Julius Caesar 's Death And The Fallout After It

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William Shakespeare’s play Julius Caesar is one of his most monumental plays that cover Julius Caesar’s death and the fallout after it. He got the material for this play from a Greek writing called the Life of Julius Caesar. This was actually a famous biography written by Plutarch in the first century, I was later translated by Sir Thomas North in 1579. Published in 1599 this play is assumed to be the first to be ever preformed in the famous Globe Theater, it was a smash success that moved audiences. This play has stood the test of time being regarded as a timeless masterpiece and work of perfection. Shakespeare did this by displaying deep moving characters, vibrant and astounding settings, and intriguing points of view in Julius Caesar.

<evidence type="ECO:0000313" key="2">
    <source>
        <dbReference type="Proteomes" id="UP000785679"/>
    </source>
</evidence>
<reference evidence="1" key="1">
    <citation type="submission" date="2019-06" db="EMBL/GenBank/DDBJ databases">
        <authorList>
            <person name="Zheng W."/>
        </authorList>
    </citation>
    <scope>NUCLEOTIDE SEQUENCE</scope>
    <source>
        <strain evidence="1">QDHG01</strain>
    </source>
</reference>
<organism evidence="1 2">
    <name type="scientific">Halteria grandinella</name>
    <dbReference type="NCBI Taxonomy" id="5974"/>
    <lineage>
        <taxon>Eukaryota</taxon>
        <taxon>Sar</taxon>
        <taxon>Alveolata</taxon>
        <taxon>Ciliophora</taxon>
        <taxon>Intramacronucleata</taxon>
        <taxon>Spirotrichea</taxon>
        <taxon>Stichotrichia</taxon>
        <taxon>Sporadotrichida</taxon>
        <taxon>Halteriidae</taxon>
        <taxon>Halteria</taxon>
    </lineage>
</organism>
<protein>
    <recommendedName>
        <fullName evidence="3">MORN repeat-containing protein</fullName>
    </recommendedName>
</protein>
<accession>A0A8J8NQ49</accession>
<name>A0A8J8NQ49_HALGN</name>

William Shakespeare uses breathe taking, spectacular, and deep characters throughout the play. From major characters like Caesar and Brutus to smaller ones such as Lucius and Portia they all feel fleshed out and part of the story no matter their stage time. One of the major ways a character is displayed is Brutus as he decides to go against and kill Caesar. Quoted from Shmoop University “Brutus on one hand does not want to kill Caesar since he is great friends with him and respects him very much. But on the other he wants Rome to stay a republic and fears that Caesar will make it into an empire’’. However Brutus is later convinced by Cassius and other conspirators to kill him. Brutus explains how he has a war within himself over this

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